Residents age 65 or older; residents with a Disabled Person Hunting and Fishing Certificate; residents in the U.S. Armed Services stationed out of state and home on leave for 30 days or less; and children under age 16 are exempt and not required to have quota permits to participate in many hunts. Due to lease agreements, size and other factors, some hunts do not allow exemptions. Hunts where all persons must have quota permits are listed in bold print on the quota permit application worksheets. This also is indicated by the phrase “no exemptions” found under the Quota Permit Information section in specific WMA brochures. Children under the age of 16 may accompany any quota permit holder, age 18 or older, on hunts with “no exemptions” provided the youth and permit holder share a single bag limit. A person whose license indicates Hunter Safety Deferral may hunt with any quota permit holder age 21 or older who holds a hunting license provided that both hunters share a single bag limit. A supervisor (must be 21 years of age or older) who holds a valid license (unless exempt) may hunt with any license holder whose license indicates Hunter Safety Deferral and who also holds a quota hunt permit (must share a single bag limit).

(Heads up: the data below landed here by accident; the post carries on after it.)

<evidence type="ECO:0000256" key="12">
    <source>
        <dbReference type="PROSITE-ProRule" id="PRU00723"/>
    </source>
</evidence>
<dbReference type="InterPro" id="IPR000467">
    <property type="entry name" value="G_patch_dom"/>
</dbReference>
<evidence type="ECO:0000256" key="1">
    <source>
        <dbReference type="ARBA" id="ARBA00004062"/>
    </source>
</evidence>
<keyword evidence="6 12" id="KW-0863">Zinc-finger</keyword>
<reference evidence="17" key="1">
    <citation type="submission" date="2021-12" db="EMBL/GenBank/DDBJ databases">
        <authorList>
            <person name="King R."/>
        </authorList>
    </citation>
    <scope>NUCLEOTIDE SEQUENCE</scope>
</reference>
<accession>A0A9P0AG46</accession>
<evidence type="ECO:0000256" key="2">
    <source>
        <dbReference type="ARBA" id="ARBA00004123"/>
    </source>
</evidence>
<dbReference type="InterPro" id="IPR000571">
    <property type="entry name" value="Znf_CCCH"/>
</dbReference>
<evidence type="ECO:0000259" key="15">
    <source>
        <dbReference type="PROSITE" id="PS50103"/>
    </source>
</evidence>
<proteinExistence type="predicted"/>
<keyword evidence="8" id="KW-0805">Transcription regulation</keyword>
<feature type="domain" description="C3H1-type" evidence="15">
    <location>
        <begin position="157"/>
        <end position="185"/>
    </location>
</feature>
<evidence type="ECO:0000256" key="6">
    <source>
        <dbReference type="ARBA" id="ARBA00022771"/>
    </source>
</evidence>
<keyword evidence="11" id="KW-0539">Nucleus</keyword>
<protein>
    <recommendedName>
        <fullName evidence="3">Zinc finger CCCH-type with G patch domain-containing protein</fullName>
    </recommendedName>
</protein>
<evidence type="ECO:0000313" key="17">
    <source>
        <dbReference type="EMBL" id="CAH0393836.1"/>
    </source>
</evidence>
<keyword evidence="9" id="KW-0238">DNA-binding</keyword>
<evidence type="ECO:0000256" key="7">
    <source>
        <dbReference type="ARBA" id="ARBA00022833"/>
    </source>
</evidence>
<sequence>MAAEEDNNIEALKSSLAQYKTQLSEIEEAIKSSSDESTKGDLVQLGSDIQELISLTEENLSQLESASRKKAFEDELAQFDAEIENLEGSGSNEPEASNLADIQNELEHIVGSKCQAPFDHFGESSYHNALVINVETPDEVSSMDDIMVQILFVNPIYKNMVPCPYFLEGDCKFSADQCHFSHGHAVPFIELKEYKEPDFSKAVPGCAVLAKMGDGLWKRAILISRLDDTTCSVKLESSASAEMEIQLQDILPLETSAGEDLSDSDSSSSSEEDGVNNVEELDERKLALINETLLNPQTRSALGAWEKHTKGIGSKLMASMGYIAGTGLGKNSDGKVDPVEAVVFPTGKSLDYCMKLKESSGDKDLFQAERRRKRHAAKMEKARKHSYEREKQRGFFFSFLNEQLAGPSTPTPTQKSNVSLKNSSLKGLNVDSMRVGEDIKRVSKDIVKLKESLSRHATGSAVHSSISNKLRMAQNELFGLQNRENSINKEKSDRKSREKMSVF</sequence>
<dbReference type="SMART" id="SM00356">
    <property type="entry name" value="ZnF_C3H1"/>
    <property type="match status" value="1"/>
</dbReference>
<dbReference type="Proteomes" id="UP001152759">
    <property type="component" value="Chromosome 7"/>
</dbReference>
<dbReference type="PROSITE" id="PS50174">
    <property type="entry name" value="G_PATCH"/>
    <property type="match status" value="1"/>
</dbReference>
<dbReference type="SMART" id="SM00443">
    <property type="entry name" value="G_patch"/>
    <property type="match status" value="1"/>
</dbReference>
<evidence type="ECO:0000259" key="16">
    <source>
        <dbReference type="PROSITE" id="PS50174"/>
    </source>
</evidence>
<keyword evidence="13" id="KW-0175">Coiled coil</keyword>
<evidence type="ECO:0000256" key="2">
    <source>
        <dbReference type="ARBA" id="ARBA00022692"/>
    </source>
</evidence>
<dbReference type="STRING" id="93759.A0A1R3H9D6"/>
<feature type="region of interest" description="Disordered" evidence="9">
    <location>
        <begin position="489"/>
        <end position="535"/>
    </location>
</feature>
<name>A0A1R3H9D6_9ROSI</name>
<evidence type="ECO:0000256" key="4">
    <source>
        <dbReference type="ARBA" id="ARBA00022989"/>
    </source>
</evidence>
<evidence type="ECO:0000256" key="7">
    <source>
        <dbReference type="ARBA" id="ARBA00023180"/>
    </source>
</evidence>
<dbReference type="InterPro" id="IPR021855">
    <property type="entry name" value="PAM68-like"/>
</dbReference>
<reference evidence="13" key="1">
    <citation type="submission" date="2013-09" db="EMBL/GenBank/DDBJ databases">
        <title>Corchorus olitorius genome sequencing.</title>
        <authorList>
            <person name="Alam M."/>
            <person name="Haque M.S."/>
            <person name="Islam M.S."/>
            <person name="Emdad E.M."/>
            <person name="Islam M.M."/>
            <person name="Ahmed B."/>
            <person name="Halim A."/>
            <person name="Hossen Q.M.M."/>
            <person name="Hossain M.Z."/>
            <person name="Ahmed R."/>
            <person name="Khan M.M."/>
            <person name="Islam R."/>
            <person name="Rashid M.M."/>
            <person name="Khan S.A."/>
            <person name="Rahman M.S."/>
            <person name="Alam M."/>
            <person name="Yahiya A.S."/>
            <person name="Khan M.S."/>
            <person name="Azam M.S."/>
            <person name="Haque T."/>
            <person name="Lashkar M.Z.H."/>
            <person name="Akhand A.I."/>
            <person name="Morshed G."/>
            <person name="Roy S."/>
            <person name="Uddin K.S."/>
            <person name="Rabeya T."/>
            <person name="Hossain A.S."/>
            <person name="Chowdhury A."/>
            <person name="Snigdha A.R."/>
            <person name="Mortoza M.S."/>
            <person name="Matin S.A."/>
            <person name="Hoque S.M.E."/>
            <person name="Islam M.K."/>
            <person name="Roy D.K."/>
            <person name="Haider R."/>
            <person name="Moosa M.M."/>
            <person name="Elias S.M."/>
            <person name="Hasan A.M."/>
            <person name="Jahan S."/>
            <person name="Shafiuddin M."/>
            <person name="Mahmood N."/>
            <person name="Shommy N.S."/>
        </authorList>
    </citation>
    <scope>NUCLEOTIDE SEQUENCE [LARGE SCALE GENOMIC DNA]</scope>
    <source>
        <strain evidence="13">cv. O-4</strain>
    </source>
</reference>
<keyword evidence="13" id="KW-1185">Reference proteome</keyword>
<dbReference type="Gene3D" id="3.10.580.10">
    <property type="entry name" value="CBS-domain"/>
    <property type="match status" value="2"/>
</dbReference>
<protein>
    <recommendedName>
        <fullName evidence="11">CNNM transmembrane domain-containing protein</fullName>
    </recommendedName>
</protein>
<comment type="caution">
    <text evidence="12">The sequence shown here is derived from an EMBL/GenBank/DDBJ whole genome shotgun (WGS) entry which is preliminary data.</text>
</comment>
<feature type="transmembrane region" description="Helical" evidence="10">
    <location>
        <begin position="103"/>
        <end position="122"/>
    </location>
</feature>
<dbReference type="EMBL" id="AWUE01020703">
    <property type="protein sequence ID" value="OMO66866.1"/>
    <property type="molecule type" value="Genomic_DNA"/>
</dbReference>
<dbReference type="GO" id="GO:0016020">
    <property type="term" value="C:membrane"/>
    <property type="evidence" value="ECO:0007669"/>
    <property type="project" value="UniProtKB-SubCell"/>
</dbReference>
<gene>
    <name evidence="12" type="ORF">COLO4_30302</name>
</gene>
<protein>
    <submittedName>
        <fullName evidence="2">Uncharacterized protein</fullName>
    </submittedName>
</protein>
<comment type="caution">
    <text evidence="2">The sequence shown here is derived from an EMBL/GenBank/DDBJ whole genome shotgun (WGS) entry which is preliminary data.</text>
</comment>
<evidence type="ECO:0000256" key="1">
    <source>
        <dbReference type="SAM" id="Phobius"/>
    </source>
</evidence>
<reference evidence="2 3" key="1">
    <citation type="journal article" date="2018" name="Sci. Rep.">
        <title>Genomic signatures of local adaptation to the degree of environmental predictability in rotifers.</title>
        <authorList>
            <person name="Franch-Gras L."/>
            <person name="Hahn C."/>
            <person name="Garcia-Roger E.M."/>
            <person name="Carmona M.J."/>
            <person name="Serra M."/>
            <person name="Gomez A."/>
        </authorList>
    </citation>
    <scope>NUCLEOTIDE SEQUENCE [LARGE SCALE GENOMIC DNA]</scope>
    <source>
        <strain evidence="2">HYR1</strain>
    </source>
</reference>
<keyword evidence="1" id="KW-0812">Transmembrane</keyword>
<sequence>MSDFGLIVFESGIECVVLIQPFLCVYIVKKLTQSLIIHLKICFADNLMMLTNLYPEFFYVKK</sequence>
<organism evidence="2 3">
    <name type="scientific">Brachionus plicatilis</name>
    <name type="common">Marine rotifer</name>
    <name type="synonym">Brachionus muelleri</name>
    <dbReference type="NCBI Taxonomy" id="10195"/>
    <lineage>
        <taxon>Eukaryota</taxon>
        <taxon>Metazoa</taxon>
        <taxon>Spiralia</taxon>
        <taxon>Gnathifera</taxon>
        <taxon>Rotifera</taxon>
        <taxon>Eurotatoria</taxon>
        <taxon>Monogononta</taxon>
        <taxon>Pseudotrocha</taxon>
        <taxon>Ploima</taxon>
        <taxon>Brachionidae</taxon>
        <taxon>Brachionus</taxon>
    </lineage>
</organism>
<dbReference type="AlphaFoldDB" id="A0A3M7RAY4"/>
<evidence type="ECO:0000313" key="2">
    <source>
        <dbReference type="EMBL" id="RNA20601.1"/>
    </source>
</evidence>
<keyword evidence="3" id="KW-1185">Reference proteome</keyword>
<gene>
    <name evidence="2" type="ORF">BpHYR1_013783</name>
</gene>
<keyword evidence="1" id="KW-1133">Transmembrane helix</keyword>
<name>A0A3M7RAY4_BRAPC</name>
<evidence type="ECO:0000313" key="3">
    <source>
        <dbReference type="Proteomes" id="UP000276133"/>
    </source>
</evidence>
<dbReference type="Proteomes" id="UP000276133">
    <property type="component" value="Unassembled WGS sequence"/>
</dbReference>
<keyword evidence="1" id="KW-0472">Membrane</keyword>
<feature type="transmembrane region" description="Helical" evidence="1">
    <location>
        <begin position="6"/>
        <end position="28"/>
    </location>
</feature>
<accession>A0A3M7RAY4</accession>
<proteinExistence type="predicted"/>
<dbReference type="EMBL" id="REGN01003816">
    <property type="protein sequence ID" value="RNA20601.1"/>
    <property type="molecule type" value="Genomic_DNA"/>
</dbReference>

Recreational use permits: Recreational use permits are designed to provide more revenue to private landowners in the Wildlife Management Area (WMA) System. Money set aside by the FWC to compensate those private landowners for hunting use on their lands was not sufficient enough to compete with private hunting leases. Rather than have WMAs drop out of the system, the FWC offers recreational use permits. Fees collected from these permits supplement the private landowners, keeping their lands open to public hunting.